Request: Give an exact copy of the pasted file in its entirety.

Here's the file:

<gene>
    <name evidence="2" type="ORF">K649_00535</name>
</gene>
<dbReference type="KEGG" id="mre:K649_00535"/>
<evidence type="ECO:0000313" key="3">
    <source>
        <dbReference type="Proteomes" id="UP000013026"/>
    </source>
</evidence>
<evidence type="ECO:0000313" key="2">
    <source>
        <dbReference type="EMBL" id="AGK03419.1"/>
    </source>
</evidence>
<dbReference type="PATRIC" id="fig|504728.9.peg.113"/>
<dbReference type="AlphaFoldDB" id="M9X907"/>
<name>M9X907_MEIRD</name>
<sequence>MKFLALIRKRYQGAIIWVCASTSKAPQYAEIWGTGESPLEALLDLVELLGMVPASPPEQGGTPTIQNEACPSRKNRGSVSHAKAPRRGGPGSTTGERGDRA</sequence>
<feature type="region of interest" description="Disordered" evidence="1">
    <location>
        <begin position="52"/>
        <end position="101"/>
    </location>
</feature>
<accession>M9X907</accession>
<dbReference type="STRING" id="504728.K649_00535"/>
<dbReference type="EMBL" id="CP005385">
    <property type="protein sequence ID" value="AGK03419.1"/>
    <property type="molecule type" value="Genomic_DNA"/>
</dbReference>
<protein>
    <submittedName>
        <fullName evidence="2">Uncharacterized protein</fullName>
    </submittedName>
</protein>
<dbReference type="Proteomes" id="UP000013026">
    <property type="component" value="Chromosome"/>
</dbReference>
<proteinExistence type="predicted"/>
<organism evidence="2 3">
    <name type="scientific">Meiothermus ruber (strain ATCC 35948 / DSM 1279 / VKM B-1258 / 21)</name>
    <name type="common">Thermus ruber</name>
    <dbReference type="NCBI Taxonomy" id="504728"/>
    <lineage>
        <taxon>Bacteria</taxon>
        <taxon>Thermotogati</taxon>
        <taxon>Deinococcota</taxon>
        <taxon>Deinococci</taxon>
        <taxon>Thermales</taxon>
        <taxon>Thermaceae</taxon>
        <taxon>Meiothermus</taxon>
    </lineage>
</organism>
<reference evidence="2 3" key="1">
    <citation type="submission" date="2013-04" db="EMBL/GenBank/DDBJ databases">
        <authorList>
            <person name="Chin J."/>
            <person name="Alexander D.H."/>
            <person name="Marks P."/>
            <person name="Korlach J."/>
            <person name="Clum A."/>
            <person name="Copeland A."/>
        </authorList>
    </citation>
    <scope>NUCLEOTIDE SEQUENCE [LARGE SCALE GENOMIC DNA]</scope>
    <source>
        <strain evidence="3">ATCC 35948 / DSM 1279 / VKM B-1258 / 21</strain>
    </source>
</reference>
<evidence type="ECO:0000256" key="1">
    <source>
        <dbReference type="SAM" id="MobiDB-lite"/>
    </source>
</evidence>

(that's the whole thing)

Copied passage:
<gene>
    <name evidence="2" type="ORF">K649_00535</name>
</gene>
<dbReference type="KEGG" id="mre:K649_00535"/>
<evidence type="ECO:0000313" key="3">
    <source>
        <dbReference type="Proteomes" id="UP000013026"/>
    </source>
</evidence>
<evidence type="ECO:0000313" key="2">
    <source>
        <dbReference type="EMBL" id="AGK03419.1"/>
    </source>
</evidence>
<dbReference type="PATRIC" id="fig|504728.9.peg.113"/>
<dbReference type="AlphaFoldDB" id="M9X907"/>
<name>M9X907_MEIRD</name>
<sequence>MKFLALIRKRYQGAIIWVCASTSKAPQYAEIWGTGESPLEALLDLVELLGMVPASPPEQGGTPTIQNEACPSRKNRGSVSHAKAPRRGGPGSTTGERGDRA</sequence>
<feature type="region of interest" description="Disordered" evidence="1">
    <location>
        <begin position="52"/>
        <end position="101"/>
    </location>
</feature>
<accession>M9X907</accession>
<dbReference type="STRING" id="504728.K649_00535"/>
<dbReference type="EMBL" id="CP005385">
    <property type="protein sequence ID" value="AGK03419.1"/>
    <property type="molecule type" value="Genomic_DNA"/>
</dbReference>
<protein>
    <submittedName>
        <fullName evidence="2">Uncharacterized protein</fullName>
    </submittedName>
</protein>
<dbReference type="Proteomes" id="UP000013026">
    <property type="component" value="Chromosome"/>
</dbReference>
<proteinExistence type="predicted"/>
<organism evidence="2 3">
    <name type="scientific">Meiothermus ruber (strain ATCC 35948 / DSM 1279 / VKM B-1258 / 21)</name>
    <name type="common">Thermus ruber</name>
    <dbReference type="NCBI Taxonomy" id="504728"/>
    <lineage>
        <taxon>Bacteria</taxon>
        <taxon>Thermotogati</taxon>
        <taxon>Deinococcota</taxon>
        <taxon>Deinococci</taxon>
        <taxon>Thermales</taxon>
        <taxon>Thermaceae</taxon>
        <taxon>Meiothermus</taxon>
    </lineage>
</organism>
<reference evidence="2 3" key="1">
    <citation type="submission" date="2013-04" db="EMBL/GenBank/DDBJ databases">
        <authorList>
            <person name="Chin J."/>
            <person name="Alexander D.H."/>
            <person name="Marks P."/>
            <person name="Korlach J."/>
            <person name="Clum A."/>
            <person name="Copeland A."/>
        </authorList>
    </citation>
    <scope>NUCLEOTIDE SEQUENCE [LARGE SCALE GENOMIC DNA]</scope>
    <source>
        <strain evidence="3">ATCC 35948 / DSM 1279 / VKM B-1258 / 21</strain>
    </source>
</reference>
<evidence type="ECO:0000256" key="1">
    <source>
        <dbReference type="SAM" id="MobiDB-lite"/>
    </source>
</evidence>